There are some prehistoric settlements around Guissona, at places such as Auditori, Pou del Gel, Font de la Salut, Tapioles, Serra de Ximín, Mas Farell, Pelagalls, Calvari, Montellà, Sant Conill, la Boixera and Granollers de Segarra. Most of these settlements have not been excavated by archaeologists, but materials found on the surface help to date them as having been extant at various periods between the Early Bronze Age (1800 - 700 BC) and the Early Iron Age (700 – 500 BC).
The remains of such a settlement from the end of the Bronze Age (roughly the seventh century BC) have been found within the town boundaries of Guissona itself, in the subsoil of the Plaça del Vell Pla, next to the springs. Although, archaeologically speaking, there is little known about this settlement, it was surrounded by an impressive wall.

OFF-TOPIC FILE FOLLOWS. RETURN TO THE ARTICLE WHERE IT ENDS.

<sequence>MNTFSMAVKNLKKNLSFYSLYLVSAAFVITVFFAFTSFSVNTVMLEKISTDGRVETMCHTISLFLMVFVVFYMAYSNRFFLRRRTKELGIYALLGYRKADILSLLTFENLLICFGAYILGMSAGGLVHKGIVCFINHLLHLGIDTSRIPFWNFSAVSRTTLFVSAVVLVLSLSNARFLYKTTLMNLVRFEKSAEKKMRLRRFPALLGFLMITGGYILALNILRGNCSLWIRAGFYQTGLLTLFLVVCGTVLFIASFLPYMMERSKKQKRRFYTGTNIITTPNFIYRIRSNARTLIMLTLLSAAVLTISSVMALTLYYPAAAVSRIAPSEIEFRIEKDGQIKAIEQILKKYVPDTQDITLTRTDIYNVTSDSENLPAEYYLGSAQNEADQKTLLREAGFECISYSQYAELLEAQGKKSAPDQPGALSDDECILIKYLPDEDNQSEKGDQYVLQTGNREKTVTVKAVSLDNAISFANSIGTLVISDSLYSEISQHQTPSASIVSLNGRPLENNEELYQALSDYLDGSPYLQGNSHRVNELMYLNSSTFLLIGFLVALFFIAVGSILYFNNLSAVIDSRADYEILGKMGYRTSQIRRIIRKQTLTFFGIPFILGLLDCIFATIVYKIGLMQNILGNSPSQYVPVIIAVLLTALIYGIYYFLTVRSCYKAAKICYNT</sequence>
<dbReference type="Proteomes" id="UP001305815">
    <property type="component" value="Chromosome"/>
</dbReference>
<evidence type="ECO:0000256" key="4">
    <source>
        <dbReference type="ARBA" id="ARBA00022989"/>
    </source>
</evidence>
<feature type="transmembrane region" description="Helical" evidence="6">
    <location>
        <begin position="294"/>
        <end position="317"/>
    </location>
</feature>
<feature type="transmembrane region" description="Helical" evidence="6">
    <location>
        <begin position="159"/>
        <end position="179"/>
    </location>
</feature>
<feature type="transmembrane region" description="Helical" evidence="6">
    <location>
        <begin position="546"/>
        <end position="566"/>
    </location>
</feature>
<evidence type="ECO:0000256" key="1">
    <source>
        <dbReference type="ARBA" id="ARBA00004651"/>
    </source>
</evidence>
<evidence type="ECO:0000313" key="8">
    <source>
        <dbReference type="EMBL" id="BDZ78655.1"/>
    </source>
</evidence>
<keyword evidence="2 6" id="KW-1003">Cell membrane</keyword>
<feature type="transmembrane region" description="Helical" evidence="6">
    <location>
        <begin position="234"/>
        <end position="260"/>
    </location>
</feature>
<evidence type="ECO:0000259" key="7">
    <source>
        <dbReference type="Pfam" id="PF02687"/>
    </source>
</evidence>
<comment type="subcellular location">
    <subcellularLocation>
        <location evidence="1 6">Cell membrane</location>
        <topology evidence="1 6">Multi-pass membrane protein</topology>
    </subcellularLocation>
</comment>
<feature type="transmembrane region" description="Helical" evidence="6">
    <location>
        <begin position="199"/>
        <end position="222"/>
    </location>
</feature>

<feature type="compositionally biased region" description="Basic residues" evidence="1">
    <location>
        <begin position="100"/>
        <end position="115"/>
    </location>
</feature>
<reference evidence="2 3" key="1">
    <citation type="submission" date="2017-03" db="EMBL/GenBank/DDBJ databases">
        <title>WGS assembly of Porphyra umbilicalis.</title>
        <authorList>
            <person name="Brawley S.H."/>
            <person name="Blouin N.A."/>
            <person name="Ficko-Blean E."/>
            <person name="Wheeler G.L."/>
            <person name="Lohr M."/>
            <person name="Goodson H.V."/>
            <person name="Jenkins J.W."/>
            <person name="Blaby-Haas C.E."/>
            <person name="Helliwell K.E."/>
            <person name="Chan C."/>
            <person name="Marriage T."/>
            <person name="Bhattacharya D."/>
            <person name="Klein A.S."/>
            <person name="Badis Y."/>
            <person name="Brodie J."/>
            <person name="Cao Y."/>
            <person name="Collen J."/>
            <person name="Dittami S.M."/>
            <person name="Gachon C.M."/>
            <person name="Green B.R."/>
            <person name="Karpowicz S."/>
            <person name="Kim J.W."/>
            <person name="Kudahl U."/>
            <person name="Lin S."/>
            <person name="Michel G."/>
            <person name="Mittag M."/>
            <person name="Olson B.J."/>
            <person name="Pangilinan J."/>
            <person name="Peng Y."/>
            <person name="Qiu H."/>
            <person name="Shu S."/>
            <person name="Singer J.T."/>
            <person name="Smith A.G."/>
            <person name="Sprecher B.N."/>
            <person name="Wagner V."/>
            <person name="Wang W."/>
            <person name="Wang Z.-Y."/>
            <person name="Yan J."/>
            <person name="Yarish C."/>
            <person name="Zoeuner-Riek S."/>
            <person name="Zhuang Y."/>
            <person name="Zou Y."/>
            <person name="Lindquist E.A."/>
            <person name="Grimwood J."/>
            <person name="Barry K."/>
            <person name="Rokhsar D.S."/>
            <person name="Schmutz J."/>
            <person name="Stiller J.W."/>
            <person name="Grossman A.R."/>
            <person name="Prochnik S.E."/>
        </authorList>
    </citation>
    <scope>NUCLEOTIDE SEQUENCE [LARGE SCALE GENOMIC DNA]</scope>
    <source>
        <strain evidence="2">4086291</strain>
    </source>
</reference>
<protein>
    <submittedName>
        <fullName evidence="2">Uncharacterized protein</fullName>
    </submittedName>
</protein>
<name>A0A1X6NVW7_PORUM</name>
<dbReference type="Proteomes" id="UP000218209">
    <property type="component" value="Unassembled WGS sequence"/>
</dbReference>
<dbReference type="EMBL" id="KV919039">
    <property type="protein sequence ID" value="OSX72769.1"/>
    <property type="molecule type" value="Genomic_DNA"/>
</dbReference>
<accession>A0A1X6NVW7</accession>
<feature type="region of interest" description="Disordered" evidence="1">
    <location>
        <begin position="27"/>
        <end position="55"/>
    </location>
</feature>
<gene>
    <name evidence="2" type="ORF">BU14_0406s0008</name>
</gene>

With regard to what is called the Middle Iberian period, in the fourth and third centuries BC, we learn from classical authors such as Livy, Pliny the Elder and Strabo, that the dominant tribe in this area was the Lacetani. These were the Iberians who came to live throughout large tracts of the regions that are now called el Bages, el Solsonès, l’Anoia and La Segarra, before the Romans. So far, however, not enough physical or circumstantial evidence has been found to place a Lacetan settlement either in Guissona or in its immediate surroundings, which lack of evidence rather upsets pet theories held by some historians as to how the Iberian populations had. Nonetheless, even taking these uncertainties into account, there can be no doubt that there was at least some human occupation of the area next to the spring in Guissona before and during this period.